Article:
Initiative 42 – Constitutional Amendment

Initiative 42 was a citizen-sponsored amendment to the State Constitution, placed on the November 2015 ballot for statewide vote. The Mississippi Legislature added to the ballot its own legislative alternative, Measure 42A. Neither measure was approved by voters. See certified election results.


Initiative 42 would:

  • Bring the education section of Mississippi’s constitution in line with the education sections of every other state constitution in our country
  • Give Mississippi children the same constitutional right that is provided the children in every other state

 Descriptors used in other states’ constitutions to define the quality of education required:

  • Adequate – Florida, Georgia
  • Efficient – Arkansas, Delaware, Florida, Illinois, Kentucky, Maryland, Minnesota, New Jersey, Ohio, Pennsylvania, Texas, West Virginia
  • High quality – Florida, Virginia
  • Thorough – Colorado, Idaho, Illinois, Maryland, Minnesota, New Jersey, Ohio, Pennsylvania, West Virginia
  • Designed to promote excellence – Louisiana

By contrast, in Mississippi, only free public schools are required.

Claims vs. Facts – Initiative 42                      Letters & Editorials – Initiative 42

Statement from Attorney Jim Keith         Statement from Law Professors

Answers to Opponents’ Allegations:   Judges, Legislative Authority, & More

Every state except Mississippi has a constitutional mandate regarding education funding, while Mississippi, since 1960, has made it conditional. What did our forefathers intend?

Mississippi’s 1890 Constitution, Section 201:

It shall be the duty of the legislature to encourage by all suitable means, the promotion of intellectual, scientific, moral and agricultural improvement, by establishing a uniform system of free public schools, by taxation, or otherwise, for all children between the ages of five and twenty-one years, and, as soon as practicable, to establish schools of higher grade.

Legislature amended in 1960:

The Legislature may, in its discretion, provide for the maintenance and establishment of free public schools for all children between the ages of six (6) and twenty-one (21) years.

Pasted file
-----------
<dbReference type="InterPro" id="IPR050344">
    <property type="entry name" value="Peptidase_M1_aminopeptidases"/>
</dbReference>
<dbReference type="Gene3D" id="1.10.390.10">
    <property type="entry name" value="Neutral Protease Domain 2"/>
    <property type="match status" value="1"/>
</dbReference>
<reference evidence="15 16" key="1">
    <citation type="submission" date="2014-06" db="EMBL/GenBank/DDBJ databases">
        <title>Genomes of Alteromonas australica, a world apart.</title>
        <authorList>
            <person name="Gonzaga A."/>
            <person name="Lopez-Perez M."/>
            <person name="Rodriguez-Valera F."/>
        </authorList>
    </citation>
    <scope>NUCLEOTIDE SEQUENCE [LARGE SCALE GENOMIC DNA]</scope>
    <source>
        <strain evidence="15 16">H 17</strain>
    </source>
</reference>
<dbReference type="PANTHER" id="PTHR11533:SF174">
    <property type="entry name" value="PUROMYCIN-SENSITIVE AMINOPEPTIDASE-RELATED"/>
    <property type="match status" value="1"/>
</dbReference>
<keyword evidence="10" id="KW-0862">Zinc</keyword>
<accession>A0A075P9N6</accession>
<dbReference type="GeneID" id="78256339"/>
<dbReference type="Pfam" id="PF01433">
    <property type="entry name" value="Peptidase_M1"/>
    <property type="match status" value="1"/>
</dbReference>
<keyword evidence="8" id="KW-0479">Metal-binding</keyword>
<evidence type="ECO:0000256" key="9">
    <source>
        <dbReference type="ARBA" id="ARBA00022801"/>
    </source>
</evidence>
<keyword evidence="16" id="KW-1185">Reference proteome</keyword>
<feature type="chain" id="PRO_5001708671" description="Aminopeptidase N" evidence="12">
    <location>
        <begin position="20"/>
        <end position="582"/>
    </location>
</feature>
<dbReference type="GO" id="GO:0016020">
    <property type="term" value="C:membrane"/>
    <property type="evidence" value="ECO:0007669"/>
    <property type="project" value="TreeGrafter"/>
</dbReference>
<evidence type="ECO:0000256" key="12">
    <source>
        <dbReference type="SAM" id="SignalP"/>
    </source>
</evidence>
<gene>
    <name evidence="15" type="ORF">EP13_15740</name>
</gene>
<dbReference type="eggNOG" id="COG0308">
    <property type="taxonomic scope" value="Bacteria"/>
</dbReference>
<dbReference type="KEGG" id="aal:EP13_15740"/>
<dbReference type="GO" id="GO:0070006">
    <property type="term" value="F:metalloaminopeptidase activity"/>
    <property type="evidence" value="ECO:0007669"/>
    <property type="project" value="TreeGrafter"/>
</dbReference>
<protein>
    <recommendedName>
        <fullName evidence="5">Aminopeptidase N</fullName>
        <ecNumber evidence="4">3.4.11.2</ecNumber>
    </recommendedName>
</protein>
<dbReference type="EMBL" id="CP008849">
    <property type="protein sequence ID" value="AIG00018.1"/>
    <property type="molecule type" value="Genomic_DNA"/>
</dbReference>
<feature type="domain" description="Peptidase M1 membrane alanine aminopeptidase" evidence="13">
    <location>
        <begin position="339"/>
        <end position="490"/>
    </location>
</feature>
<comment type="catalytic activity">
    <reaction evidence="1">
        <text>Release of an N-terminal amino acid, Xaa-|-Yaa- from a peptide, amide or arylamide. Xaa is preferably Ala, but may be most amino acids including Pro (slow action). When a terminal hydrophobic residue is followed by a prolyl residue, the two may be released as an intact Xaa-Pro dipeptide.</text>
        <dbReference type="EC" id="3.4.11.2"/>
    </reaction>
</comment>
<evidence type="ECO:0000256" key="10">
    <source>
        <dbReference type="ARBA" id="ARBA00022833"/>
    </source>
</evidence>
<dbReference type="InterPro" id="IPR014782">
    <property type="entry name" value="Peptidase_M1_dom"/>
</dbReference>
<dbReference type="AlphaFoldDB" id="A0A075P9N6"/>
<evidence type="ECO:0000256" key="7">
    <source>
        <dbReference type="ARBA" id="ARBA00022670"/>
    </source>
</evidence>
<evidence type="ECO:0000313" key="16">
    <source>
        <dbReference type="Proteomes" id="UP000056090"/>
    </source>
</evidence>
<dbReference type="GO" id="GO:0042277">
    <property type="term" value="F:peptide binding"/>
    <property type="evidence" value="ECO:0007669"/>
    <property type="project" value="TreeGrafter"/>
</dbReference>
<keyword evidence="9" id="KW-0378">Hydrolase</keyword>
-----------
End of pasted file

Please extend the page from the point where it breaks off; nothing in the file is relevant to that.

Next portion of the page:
Legislature amended again in 1987:

The Legislature shall, by general law, provide for the establishment, maintenance and support of free public schools, upon such conditions and limitations as the Legislature may prescribe.”

Amendment Language Proposed by Initiative 42

See sample ballot for Initiative 42.

Section 201: Educational opportunity for public school children

To protect each child’s fundamental right to educational opportunity, the State  shall provide for the establishment, maintenance, and support of an adequate and efficient system of free public schools. The chancery courts of this State shall have the power to enforce this section with appropriate injunctive relief.

Amount and Source of Revenue Required to Implement the Initiative:

For the purposes of the initiative, a minimum standard  of contemporary adequate education is described by the funding formula of the current version of the Mississippi Adequate Education Program and an efficient education is one that  will, among other things, enable Mississippi’s public school graduates to compete favorably with their counterparts in surrounding states.

Funding the initiative will not require a reduction in, elimination of, or reallocation of funding from any currently funded programs. The initiative will be funded by maintaining current funding levels for public education through the 12th grade adjusted for inflation, and then devoting to public education not less than 25% of future increases in general fund and other tax collections in order to achieve the constitutionally required level of adequacy and efficiency in the public educational system by a target date of Fiscal Year 2022 and maintain it in the future. For example, the state’s general fund revenues are projected to increase over Fiscal Year 2014 levels by approximately 3% annually, which will produce an additional $150 million in Fiscal Year 2015. Twenty-five percent of that would be $37.5 million. A similar amount for seven years could reach the additional $265 million a year in current dollars which will be needed to provide Mississippi’s public school students with an education that is adequate and efficient by contemporary standards. This initiative is not intended to restrict or meaningfully reduce the overall percentage of general fund revenues devoted to public schools, which at present is approximately 40%. If enforcement is necessary, injunctive relief will be the preferred remedy.

(The proposed Section 201 amendment and the description of the amount and source of revenue required to implement Initiative 42 was published on the back of petitions signed by registered voters. See complete petition.)